Oh, dem golden slippers
1 digital file. 1:36 | James A. Bland's song "Oh, Dem Golden Slippers" started its life in 1879 as a minstrel parody of a spiritual sung by the Fisk Jubilee Singers. That spiritual ran: "What kind of shoes you going to wear? Golden slippers! Golden slippers I'm bound to wear, That outshine the sun." (The Fisk song was not published until 1880; it was ...
Library of Congress - Bland, James A. - Saladini, Robert - Gill, Linda - Desellem, Phillip
Samuel Coleridge-Taylor, 1875-1912
Biography. Biography. In England, Coleridge-Taylor continued an active life in music. He composed, taught at Trinity College of Music, conducted numerous choral societies, and even conducted in the famed Handel Society from 1904 until his death. Samuel Coleridge-Taylor died on September 1, 1912, of pneumonia contracted due to overwork.
" Swing Low, Sweet Chariot" by Harry Thacker Burleigh
Article. The SATB version of Burleigh's solo setting was arranged by Nathaniel Clifford Page (1866-1956). The piano accompaniment uses a repetitive, falling-chord figure throughout to create the "swing low" aural imagery. Page departs from the usual homophonic, chordal texture to introduce a brief imitation between the soprano and tenor on the second phrase of the spiritual. At the end of the opening refrain, Burleigh ...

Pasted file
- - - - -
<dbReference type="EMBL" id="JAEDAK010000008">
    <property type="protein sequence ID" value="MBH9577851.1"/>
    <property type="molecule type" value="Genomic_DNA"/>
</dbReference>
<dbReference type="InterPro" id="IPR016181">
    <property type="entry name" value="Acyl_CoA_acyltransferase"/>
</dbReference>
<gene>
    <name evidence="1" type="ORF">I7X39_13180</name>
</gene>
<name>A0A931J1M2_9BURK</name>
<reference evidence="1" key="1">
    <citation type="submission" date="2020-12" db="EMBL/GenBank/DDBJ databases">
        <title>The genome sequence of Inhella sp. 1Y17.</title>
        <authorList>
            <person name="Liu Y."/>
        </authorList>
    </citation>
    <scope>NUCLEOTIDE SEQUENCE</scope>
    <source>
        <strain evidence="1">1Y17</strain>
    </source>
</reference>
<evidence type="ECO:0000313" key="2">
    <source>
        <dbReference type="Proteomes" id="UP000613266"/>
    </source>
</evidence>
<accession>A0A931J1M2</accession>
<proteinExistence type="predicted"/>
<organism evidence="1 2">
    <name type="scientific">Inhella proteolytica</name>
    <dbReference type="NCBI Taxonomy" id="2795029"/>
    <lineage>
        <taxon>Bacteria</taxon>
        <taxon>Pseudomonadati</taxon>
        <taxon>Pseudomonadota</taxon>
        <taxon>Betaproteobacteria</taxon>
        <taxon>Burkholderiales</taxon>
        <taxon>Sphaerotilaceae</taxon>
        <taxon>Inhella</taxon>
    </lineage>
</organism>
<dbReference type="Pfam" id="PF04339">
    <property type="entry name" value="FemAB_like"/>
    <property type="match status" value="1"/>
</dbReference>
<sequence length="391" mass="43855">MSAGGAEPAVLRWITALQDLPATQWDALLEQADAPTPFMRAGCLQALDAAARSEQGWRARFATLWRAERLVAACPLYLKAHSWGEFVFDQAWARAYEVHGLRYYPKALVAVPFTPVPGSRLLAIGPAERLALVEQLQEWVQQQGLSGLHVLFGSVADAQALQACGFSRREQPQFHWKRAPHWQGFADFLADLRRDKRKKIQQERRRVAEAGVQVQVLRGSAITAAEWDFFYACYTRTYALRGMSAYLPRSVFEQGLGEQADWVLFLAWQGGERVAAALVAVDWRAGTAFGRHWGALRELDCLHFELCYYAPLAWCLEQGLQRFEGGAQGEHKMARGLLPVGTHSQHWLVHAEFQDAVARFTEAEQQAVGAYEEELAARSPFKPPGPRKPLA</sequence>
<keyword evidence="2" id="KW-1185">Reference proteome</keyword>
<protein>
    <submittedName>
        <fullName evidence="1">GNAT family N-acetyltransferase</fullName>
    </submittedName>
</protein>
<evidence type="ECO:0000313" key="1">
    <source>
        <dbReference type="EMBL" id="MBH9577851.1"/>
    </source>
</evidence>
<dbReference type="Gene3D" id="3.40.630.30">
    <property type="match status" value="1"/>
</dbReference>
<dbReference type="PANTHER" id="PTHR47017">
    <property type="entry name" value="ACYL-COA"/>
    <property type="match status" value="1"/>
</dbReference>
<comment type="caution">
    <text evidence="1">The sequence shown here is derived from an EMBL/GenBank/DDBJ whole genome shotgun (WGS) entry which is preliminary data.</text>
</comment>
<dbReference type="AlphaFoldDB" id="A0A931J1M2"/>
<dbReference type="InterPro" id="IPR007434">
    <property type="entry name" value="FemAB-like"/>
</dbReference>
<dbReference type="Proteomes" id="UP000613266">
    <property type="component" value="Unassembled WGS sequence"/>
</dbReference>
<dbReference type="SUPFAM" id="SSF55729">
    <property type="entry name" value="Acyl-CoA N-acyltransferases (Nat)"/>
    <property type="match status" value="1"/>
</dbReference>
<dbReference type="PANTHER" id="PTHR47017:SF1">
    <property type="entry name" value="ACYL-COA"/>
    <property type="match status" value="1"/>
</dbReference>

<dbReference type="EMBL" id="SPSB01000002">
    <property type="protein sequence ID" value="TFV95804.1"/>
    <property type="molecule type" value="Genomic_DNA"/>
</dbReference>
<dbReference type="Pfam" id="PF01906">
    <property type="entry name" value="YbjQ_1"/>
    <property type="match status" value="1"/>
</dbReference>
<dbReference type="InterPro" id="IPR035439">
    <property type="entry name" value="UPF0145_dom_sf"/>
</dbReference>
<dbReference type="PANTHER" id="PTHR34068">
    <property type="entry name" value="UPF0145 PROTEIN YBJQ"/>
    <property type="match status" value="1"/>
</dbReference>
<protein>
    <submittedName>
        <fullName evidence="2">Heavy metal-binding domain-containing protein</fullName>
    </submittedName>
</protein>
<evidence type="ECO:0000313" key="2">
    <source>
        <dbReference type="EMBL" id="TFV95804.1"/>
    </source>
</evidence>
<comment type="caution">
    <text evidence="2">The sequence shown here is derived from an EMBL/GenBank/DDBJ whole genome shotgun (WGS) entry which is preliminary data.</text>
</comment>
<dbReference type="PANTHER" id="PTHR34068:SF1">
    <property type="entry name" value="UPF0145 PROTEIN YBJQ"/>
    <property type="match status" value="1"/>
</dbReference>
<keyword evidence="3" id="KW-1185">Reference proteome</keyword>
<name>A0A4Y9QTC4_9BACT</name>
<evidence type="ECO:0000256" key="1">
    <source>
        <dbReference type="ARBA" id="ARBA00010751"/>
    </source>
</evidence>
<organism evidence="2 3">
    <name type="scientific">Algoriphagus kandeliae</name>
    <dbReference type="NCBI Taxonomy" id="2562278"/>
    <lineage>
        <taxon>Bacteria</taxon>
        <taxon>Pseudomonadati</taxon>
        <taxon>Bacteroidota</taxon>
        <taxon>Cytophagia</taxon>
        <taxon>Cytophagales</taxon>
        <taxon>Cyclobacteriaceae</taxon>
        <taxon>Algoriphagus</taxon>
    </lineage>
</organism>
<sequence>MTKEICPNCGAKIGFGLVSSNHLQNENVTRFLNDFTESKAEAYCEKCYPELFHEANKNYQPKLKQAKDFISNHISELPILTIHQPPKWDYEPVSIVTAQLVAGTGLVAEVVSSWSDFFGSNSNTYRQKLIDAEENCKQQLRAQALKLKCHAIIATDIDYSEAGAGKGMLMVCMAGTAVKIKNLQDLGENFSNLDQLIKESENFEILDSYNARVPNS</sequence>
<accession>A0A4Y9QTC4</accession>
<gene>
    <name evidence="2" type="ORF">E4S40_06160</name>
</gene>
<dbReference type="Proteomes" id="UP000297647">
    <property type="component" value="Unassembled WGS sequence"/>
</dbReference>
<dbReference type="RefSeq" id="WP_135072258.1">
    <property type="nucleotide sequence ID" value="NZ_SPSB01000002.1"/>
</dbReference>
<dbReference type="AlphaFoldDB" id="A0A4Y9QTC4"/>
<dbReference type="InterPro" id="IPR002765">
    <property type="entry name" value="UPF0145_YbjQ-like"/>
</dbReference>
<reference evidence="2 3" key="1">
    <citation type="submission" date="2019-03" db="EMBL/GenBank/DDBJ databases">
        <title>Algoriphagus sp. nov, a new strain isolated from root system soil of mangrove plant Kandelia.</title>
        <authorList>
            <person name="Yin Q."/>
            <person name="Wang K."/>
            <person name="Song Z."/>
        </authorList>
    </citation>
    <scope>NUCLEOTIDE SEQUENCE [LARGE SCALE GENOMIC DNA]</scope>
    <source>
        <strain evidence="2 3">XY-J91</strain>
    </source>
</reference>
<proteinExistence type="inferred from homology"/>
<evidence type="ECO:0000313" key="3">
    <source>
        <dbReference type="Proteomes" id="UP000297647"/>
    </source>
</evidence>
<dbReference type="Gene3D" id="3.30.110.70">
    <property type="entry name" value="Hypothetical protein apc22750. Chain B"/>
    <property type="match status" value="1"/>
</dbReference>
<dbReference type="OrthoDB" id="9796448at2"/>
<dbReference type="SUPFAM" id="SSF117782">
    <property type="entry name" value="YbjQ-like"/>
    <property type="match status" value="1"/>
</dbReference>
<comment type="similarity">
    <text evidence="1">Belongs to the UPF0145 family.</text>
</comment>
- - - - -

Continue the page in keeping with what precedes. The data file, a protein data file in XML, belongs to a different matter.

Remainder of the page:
African American Song
From rappers like André 3000 (1975–) and pop stars like Michael Jackson (1958–2009), to opera singers like Denyce Graves (1964–) and gospel artists like Yolanda Adams (1961–), African American vocal artists continue to shake up and shape the musical culture of the United States in profound ways.
African American Spirituals
Freedom songs based on spirituals have also helped to define struggles for democracy in many other countries around the world including Russia, Eastern Europe, China and South Africa. Some of today's well-known pop artists continue to draw on the spirituals tradition in the creation of new protest songs. Examples include Bob Marley's "Redemption Song" and Billy Bragg's "Sing their souls back home."
Songs of Social Change - The Library of Congress Celebrates the Songs of America - Digital Collections
Americans from the colonial period to the present day have often practiced their right to freedom of speech through song. American songs have called attention to social causes, both criticized and advocated governmental social policies, and provided a means of personal complaint on social issues. Songs are easily carried, demand attention, convey emotion, and can be performed in many contexts, with or without instrumentation, ...